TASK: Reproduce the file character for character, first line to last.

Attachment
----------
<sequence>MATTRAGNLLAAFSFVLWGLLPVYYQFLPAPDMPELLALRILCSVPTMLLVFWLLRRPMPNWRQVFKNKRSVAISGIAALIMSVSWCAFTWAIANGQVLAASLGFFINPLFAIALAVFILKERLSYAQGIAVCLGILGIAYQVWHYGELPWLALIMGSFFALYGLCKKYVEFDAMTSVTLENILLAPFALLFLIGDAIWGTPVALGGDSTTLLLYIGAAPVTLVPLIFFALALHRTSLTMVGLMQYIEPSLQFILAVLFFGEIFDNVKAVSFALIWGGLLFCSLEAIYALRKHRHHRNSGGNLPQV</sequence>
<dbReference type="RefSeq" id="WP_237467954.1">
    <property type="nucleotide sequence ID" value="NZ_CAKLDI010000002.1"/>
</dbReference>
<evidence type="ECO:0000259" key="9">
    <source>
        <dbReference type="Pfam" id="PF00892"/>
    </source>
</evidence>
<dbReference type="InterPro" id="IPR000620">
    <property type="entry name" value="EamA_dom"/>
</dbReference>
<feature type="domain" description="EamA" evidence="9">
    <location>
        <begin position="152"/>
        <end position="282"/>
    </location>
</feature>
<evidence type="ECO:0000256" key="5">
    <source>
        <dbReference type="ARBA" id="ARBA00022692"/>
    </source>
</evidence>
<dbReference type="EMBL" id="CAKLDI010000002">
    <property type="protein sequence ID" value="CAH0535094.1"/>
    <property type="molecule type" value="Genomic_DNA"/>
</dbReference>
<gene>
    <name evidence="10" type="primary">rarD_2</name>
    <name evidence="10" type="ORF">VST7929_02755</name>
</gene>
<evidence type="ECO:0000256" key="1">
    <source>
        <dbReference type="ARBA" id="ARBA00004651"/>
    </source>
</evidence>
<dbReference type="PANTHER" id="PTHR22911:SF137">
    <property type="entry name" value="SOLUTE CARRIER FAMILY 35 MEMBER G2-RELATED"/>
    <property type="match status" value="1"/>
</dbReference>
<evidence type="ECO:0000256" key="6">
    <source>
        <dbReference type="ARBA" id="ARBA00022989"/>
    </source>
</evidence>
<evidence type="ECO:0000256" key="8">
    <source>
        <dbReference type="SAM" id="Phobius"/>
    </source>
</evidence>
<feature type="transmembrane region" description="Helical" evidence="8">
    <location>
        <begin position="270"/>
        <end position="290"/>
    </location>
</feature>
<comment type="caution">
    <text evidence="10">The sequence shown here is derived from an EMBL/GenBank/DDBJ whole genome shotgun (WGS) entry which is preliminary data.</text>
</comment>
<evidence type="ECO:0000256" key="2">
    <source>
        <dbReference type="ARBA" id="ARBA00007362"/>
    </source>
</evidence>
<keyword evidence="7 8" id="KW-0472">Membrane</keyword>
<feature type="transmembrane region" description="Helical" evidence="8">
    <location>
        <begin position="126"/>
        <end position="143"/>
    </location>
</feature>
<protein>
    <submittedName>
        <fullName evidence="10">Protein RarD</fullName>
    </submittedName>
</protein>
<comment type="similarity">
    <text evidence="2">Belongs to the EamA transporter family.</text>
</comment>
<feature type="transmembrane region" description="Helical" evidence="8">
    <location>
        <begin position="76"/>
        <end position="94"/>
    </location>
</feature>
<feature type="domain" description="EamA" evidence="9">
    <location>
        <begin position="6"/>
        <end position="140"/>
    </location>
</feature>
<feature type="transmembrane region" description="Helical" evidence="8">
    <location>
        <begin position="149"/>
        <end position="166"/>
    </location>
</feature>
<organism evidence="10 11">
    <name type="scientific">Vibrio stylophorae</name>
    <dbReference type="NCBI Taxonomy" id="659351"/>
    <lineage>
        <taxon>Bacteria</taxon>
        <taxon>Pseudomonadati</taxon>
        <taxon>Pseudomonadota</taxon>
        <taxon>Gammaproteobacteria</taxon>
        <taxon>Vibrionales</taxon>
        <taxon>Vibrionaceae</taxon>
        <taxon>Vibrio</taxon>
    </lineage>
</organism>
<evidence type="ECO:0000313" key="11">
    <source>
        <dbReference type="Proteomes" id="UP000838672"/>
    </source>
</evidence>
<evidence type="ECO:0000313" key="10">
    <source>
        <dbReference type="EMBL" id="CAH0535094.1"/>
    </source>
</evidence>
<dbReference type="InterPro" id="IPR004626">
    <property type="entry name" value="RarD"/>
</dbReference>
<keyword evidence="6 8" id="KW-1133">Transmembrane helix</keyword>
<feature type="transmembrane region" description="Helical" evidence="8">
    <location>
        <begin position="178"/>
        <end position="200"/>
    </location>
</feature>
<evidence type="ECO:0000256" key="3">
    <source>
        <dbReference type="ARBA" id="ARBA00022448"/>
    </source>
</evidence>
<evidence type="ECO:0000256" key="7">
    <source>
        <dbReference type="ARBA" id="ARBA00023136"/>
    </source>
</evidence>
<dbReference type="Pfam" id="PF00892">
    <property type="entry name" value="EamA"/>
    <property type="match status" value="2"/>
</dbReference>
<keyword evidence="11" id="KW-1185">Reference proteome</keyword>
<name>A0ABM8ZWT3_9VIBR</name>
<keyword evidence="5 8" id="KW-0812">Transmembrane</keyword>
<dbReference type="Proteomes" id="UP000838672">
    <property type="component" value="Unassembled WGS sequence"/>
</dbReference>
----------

<sequence>MATTRAGNLLAAFSFVLWGLLPVYYQFLPAPDMPELLALRILCSVPTMLLVFWLLRRPMPNWRQVFKNKRSVAISGIAALIMSVSWCAFTWAIANGQVLAASLGFFINPLFAIALAVFILKERLSYAQGIAVCLGILGIAYQVWHYGELPWLALIMGSFFALYGLCKKYVEFDAMTSVTLENILLAPFALLFLIGDAIWGTPVALGGDSTTLLLYIGAAPVTLVPLIFFALALHRTSLTMVGLMQYIEPSLQFILAVLFFGEIFDNVKAVSFALIWGGLLFCSLEAIYALRKHRHHRNSGGNLPQV</sequence>
<dbReference type="RefSeq" id="WP_237467954.1">
    <property type="nucleotide sequence ID" value="NZ_CAKLDI010000002.1"/>
</dbReference>
<evidence type="ECO:0000259" key="9">
    <source>
        <dbReference type="Pfam" id="PF00892"/>
    </source>
</evidence>
<dbReference type="InterPro" id="IPR000620">
    <property type="entry name" value="EamA_dom"/>
</dbReference>
<feature type="domain" description="EamA" evidence="9">
    <location>
        <begin position="152"/>
        <end position="282"/>
    </location>
</feature>
<evidence type="ECO:0000256" key="5">
    <source>
        <dbReference type="ARBA" id="ARBA00022692"/>
    </source>
</evidence>
<dbReference type="EMBL" id="CAKLDI010000002">
    <property type="protein sequence ID" value="CAH0535094.1"/>
    <property type="molecule type" value="Genomic_DNA"/>
</dbReference>
<gene>
    <name evidence="10" type="primary">rarD_2</name>
    <name evidence="10" type="ORF">VST7929_02755</name>
</gene>
<evidence type="ECO:0000256" key="1">
    <source>
        <dbReference type="ARBA" id="ARBA00004651"/>
    </source>
</evidence>
<dbReference type="PANTHER" id="PTHR22911:SF137">
    <property type="entry name" value="SOLUTE CARRIER FAMILY 35 MEMBER G2-RELATED"/>
    <property type="match status" value="1"/>
</dbReference>
<evidence type="ECO:0000256" key="6">
    <source>
        <dbReference type="ARBA" id="ARBA00022989"/>
    </source>
</evidence>
<evidence type="ECO:0000256" key="8">
    <source>
        <dbReference type="SAM" id="Phobius"/>
    </source>
</evidence>
<feature type="transmembrane region" description="Helical" evidence="8">
    <location>
        <begin position="270"/>
        <end position="290"/>
    </location>
</feature>
<comment type="caution">
    <text evidence="10">The sequence shown here is derived from an EMBL/GenBank/DDBJ whole genome shotgun (WGS) entry which is preliminary data.</text>
</comment>
<evidence type="ECO:0000256" key="2">
    <source>
        <dbReference type="ARBA" id="ARBA00007362"/>
    </source>
</evidence>
<keyword evidence="7 8" id="KW-0472">Membrane</keyword>
<feature type="transmembrane region" description="Helical" evidence="8">
    <location>
        <begin position="126"/>
        <end position="143"/>
    </location>
</feature>
<protein>
    <submittedName>
        <fullName evidence="10">Protein RarD</fullName>
    </submittedName>
</protein>
<comment type="similarity">
    <text evidence="2">Belongs to the EamA transporter family.</text>
</comment>
<feature type="transmembrane region" description="Helical" evidence="8">
    <location>
        <begin position="76"/>
        <end position="94"/>
    </location>
</feature>
<feature type="domain" description="EamA" evidence="9">
    <location>
        <begin position="6"/>
        <end position="140"/>
    </location>
</feature>
<feature type="transmembrane region" description="Helical" evidence="8">
    <location>
        <begin position="149"/>
        <end position="166"/>
    </location>
</feature>
<organism evidence="10 11">
    <name type="scientific">Vibrio stylophorae</name>
    <dbReference type="NCBI Taxonomy" id="659351"/>
    <lineage>
        <taxon>Bacteria</taxon>
        <taxon>Pseudomonadati</taxon>
        <taxon>Pseudomonadota</taxon>
        <taxon>Gammaproteobacteria</taxon>
        <taxon>Vibrionales</taxon>
        <taxon>Vibrionaceae</taxon>
        <taxon>Vibrio</taxon>
    </lineage>
</organism>
<evidence type="ECO:0000313" key="11">
    <source>
        <dbReference type="Proteomes" id="UP000838672"/>
    </source>
</evidence>
<evidence type="ECO:0000313" key="10">
    <source>
        <dbReference type="EMBL" id="CAH0535094.1"/>
    </source>
</evidence>
<dbReference type="InterPro" id="IPR004626">
    <property type="entry name" value="RarD"/>
</dbReference>
<keyword evidence="6 8" id="KW-1133">Transmembrane helix</keyword>
<feature type="transmembrane region" description="Helical" evidence="8">
    <location>
        <begin position="178"/>
        <end position="200"/>
    </location>
</feature>
<evidence type="ECO:0000256" key="3">
    <source>
        <dbReference type="ARBA" id="ARBA00022448"/>
    </source>
</evidence>
<evidence type="ECO:0000256" key="7">
    <source>
        <dbReference type="ARBA" id="ARBA00023136"/>
    </source>
</evidence>
<dbReference type="Pfam" id="PF00892">
    <property type="entry name" value="EamA"/>
    <property type="match status" value="2"/>
</dbReference>
<keyword evidence="11" id="KW-1185">Reference proteome</keyword>
<name>A0ABM8ZWT3_9VIBR</name>
<keyword evidence="5 8" id="KW-0812">Transmembrane</keyword>
<dbReference type="Proteomes" id="UP000838672">
    <property type="component" value="Unassembled WGS sequence"/>
</dbReference>